Tuesday, April 15, 2014

The Character of Nathan Bedford Forrest

By Michael Bradley, Ph.D.
Prejudiced, White Supremacist, slave trader, rough, profane, known for violence---all these terms are often applied to Nathan Bedford Forrest. What about Christian, prayerful, respectful of religion, church member? Have you ever heard these terms applied to Forrest? I suspect that you have heard them used seldom, if at all. Yet, both sets of terms are true and both can be used to describe Nathan Bedford Forrest. Like all of us, he was a man of many parts, a man whose parts often contradicted each other.
Let us examine the first set of terms. By the definitions current in the 21st Century society there are very few white people of the 19th Century who cannot be described as “prejudiced” or who would not be called a “white supremacist.” In the 19th Century the idea that Anglo Saxon people were superior to all peoples of the world was a belief held universally in Western Europe and in North America. So, to say that Nathan Bedford Forrest was a “white supremacist” is to say that he was a typical white man who lived in the 19th Century. He was no worse, and no better, that 99 per-cent of the rest of the people who lived during his era.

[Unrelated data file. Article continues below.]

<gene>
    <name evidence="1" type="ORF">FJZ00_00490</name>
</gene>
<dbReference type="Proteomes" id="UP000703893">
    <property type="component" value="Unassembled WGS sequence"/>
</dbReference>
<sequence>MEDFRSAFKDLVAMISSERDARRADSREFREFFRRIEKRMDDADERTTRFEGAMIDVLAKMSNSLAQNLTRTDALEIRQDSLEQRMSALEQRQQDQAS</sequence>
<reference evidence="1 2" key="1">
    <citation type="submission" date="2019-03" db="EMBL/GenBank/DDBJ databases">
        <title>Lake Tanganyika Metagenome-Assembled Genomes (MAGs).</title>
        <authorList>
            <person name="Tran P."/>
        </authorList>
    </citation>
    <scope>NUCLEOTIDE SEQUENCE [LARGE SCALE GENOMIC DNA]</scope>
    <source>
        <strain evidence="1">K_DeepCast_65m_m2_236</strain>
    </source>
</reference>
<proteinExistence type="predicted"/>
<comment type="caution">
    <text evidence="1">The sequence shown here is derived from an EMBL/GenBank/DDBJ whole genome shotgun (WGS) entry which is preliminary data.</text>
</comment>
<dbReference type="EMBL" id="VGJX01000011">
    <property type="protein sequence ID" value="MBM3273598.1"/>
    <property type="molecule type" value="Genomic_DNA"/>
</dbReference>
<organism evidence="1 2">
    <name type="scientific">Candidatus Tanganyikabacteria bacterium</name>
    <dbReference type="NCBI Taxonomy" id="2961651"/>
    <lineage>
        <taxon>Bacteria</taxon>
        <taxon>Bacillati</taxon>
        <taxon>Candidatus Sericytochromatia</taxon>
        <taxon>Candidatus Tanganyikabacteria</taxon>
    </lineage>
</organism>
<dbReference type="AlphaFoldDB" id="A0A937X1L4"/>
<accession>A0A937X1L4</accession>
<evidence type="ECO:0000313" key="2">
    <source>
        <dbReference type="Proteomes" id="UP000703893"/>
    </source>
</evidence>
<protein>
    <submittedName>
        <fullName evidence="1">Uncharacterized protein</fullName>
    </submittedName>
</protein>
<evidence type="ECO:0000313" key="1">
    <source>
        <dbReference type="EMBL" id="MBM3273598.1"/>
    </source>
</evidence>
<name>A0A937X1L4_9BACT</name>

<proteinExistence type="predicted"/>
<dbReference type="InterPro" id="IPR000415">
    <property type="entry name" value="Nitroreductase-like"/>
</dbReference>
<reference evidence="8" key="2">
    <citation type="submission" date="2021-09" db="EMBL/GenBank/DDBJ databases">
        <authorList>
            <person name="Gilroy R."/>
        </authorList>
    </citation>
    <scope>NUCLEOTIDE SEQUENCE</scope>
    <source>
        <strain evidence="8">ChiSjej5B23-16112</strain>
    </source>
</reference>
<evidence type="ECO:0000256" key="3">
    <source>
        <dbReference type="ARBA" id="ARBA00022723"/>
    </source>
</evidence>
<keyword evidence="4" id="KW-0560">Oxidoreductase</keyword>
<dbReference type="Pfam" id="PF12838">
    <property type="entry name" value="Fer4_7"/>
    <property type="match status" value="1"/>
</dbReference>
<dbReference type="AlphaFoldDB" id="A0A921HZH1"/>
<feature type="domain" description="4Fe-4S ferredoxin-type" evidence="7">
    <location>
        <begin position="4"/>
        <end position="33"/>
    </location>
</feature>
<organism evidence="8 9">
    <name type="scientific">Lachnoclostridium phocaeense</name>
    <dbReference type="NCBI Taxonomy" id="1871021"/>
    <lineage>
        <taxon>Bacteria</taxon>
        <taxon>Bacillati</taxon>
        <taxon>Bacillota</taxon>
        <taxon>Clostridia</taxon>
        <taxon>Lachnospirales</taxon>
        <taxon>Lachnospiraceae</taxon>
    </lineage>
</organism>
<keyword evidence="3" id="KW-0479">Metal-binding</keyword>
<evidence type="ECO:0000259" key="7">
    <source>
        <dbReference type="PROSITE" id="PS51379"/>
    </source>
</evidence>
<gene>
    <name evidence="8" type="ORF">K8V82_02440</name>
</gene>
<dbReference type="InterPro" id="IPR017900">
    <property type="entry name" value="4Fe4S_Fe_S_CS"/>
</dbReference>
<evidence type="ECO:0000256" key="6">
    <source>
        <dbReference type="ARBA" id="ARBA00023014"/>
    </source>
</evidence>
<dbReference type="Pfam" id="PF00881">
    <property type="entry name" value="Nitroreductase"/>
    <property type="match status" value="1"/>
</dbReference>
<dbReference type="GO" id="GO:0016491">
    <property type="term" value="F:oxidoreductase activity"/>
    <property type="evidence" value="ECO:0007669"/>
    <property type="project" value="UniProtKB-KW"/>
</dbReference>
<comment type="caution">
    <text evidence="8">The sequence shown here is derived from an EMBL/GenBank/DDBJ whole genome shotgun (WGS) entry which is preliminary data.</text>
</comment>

Jack Hurst, in his biography of Forrest, says that the racial views of Forrest changed more than those of any other major character who fought in the War Between the States. During the Reconstruction period Forrest advocated that African Americans be given every opportunity to advance themselves economically and politically, Forrest appeared at public meetings and espoused these goals in political speeches. There is no documented evidence that Forrest led the KKK and it is a well-established fact that he was not one of the founders of that group. Despite the historical facts that Forrest advocated economic and political rights for African Americans the baseless lies about his racism continue to be cited.
Bedford Forrest was a man of many parts---quick tempered, coarse of language, prone to violence when provoked; but he was also a man who possessed a sense of the spiritual and who respected the Christian religion, a respect which ripened into belief and commitment. We cannot omit recognition of this latter fact if we wish to have an accurate view of this important, controversial historical figure.